What is Equillium all about?
We started the company four years ago around our lead drug program itolizumab. My colleague, Steve Connelly, who is our chief scientific officer, realized the importance of itolizumab and the drug target CD6. The strategic partnership with Biocon, from whom we license the program, came about through our other co-founder, Dan Bradbury, who’s a longtime leading San Diego biotech executive. And it was really that connectivity to Biocon and Steve’s insights around the program that gave us the opportunity to start Equillium.
What was quite a value add from our perspective was that Biocon had heavily de-risked the program through prior clinical development work in the field of psoriasis, where they actually received approval in India based on a Phase 3 study. Biocon had also completed the scale-up manufacturing of the antibody, and so we didn’t have to raise a lot of money to do manufacturing ourselves.
We focused very quickly on identifying indications where we felt the drug could be a best-in-class therapeutic agent. We completed our IPO in 2018, where we raised around a little over $72 million proceeds that enabled us to embark on our three clinical programs – acute GVHD (graft-versus-host disease), lupus and lupus nephritis, and study in uncontrolled asthma.
Tell us a bit about your clinical trial developments
We have seen what we believe are some very compelling results from the acute GVHD program. We are treating patients with itolizumab in the first-line treatment setting on initial presentation of acute GVHD. Today there are no drugs approved in the first-line treatment setting. So that’s a very important aspect of this program. We are among the very small number of drugs that are evaluated in the first-line treatment setting. The standard of care today is high-dose corticosteroids, which is obviously not a great long-term treatment option for patients.
What we’ve seen so far in terms of our response rates in our Phase 1b open-label study is north of 60% complete response rates, which is a very meaningful outcome compared to prior historical data where you have seen response rates in the 27-35% range. And that has led us to take the program into advanced studies, where we are poised to initiate a Phase 3 pivotal study.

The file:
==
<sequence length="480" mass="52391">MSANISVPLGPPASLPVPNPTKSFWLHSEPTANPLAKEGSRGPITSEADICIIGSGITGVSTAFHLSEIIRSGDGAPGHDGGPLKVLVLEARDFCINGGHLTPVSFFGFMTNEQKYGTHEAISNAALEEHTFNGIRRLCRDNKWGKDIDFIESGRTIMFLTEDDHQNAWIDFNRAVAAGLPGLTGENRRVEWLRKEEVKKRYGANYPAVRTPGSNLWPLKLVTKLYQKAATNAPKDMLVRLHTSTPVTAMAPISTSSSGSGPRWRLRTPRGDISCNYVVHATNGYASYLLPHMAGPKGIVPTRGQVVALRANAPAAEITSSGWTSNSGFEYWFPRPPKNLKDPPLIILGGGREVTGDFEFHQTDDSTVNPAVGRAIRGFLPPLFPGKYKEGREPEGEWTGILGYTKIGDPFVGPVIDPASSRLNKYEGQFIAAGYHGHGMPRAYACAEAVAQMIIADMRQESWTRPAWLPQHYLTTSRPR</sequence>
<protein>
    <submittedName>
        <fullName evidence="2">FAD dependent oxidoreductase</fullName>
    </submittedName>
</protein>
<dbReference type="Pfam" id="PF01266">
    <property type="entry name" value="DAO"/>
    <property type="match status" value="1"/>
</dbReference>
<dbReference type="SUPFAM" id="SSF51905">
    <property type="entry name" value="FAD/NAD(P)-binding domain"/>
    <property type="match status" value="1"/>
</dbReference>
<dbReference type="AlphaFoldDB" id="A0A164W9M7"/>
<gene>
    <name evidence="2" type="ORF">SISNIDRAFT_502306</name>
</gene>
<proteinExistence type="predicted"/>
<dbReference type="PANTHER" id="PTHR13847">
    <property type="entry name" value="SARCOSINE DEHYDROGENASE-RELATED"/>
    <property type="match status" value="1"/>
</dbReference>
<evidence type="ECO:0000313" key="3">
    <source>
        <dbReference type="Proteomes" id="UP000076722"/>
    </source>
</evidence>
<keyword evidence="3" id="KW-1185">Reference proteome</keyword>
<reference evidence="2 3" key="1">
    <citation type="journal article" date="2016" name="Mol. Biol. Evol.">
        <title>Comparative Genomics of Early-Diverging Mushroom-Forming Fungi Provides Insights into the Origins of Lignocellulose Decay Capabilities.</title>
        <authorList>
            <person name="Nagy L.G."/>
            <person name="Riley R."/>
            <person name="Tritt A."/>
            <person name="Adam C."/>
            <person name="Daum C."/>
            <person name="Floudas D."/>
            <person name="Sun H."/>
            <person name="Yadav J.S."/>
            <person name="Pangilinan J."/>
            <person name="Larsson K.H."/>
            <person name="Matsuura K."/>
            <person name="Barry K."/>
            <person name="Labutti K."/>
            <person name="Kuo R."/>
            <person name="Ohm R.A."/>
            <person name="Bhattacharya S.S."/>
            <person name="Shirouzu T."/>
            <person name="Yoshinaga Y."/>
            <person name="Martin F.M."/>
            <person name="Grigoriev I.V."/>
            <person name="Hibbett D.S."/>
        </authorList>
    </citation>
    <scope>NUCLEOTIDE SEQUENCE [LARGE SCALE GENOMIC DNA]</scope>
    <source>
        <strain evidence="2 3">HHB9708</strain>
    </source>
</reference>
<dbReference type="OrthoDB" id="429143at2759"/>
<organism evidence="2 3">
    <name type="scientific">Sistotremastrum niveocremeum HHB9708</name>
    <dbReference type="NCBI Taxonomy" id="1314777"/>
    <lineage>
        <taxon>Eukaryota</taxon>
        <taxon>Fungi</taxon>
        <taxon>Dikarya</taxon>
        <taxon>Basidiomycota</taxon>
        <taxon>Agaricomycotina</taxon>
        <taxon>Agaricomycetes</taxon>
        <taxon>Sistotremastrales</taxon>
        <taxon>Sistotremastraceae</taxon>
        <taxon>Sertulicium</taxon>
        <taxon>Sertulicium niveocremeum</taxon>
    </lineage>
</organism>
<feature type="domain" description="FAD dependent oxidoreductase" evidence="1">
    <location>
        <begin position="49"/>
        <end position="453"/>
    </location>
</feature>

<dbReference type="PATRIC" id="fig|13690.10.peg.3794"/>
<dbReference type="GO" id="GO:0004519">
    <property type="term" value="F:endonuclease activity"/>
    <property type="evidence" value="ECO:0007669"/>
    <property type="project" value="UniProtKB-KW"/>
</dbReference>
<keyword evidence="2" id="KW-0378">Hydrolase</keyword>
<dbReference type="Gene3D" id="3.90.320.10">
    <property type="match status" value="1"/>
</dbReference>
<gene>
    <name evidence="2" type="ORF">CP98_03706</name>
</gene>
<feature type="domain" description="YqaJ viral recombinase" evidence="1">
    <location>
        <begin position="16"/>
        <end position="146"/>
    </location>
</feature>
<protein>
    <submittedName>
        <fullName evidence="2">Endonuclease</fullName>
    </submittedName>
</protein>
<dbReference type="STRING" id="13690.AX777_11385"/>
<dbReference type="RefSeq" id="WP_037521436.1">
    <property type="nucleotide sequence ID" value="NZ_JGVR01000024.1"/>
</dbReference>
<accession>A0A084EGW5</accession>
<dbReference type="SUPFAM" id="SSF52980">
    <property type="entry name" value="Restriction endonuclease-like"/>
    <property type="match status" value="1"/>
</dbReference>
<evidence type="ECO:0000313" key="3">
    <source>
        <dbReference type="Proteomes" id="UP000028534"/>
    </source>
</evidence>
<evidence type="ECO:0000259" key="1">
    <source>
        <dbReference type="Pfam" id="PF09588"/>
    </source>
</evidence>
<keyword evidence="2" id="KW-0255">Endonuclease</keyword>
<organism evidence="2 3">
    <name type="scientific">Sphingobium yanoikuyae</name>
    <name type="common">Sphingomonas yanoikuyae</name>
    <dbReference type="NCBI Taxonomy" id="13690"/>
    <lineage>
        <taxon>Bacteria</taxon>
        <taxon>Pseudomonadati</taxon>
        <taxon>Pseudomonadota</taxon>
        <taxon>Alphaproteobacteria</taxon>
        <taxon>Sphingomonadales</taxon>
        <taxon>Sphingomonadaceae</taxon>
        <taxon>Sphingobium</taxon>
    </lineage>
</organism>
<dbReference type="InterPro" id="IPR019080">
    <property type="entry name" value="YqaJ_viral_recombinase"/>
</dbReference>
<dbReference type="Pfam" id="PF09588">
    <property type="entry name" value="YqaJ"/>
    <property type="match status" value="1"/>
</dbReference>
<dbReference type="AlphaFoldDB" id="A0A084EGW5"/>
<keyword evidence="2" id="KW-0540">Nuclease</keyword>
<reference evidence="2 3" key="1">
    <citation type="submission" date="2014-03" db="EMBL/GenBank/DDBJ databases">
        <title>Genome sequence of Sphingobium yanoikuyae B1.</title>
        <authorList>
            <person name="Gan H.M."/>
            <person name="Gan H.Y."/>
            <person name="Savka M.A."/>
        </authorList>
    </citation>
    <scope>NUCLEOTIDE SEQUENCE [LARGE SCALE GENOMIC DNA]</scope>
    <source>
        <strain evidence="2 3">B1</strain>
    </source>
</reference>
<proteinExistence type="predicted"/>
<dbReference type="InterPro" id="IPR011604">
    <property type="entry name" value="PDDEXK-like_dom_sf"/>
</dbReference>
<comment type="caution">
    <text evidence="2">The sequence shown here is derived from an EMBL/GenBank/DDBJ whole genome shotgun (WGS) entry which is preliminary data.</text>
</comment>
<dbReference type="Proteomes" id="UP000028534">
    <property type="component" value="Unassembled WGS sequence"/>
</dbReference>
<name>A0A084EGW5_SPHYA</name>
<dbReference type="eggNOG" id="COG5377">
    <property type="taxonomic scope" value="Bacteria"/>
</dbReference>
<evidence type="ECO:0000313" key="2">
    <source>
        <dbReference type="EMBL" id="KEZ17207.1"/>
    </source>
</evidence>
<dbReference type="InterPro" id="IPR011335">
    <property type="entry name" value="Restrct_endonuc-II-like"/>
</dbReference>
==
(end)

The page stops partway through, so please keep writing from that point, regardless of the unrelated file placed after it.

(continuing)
In Lupus and LN (lupus nephritis), we’ve completed the first part of our program. We are now enrolling our lupus nephritis portion of our study and we expect to have data from that program by mid-2022. And then in uncontrolled asthma, we have been conducting a Phase 1b study. It’s been very difficult to enroll based on issues of Covid-19, but we are expecting to have the top-line data from that program imminently.
What’s your target market opportunity across these indications?
In the acute GVHD segment, there are roughly 10,000 or so bone marrow transplants that lead to acute GVHD in the US, which is our core market. So there are roughly 6,000 or so patients per year presenting with acute GVHD. You know this is a therapeutic area based on other programs that are approved in the GVHD study where they have an annual pricing model that is well north of $100-150 dollars per patient.
So that represents a total addressable market of $500 million-plus range. We are contemplating pricing and reimbursement strategies for the program but ultimately, the data from the program dictate the value of the program. I think what’s important to note here is that the majority of these patients present at a relatively small number of leading transplants. So the sales and commercialization effort required to address that market is quite focused and small. So it’s a really attractive market and if we’re successful with this program, I think it fully sustains the company.
If you look at lupus and LN opportunity, there are hundreds of thousands of patients in the US. So a very large total addressable market. There is more competition here, but we think we have a highly differentiated mechanism. In uncontrolled asthma, patient count is probably north of a million and a half or so in the US. Up until this week, there were no drugs approved to treat those patients. Interestingly, we just saw Amgen’s tezepelumab get approval just this week. But otherwise not really well served by existing therapies.
How do you see your existing balance sheet?
I think we have a very good existing balance sheet. We reported over $90 million in cash at the end of Q3. Our operating burn rate is going up as we’re building the company a bit and poised to launch the GVHD program, which obviously is going to be a significant undertaking.
We, like all of our biotech peers, will be raising money at some point. The question is when and how we do that. We’re currently funded into the 2023 time frame. So we don’t feel any immediate pressure to go out and raise capital.
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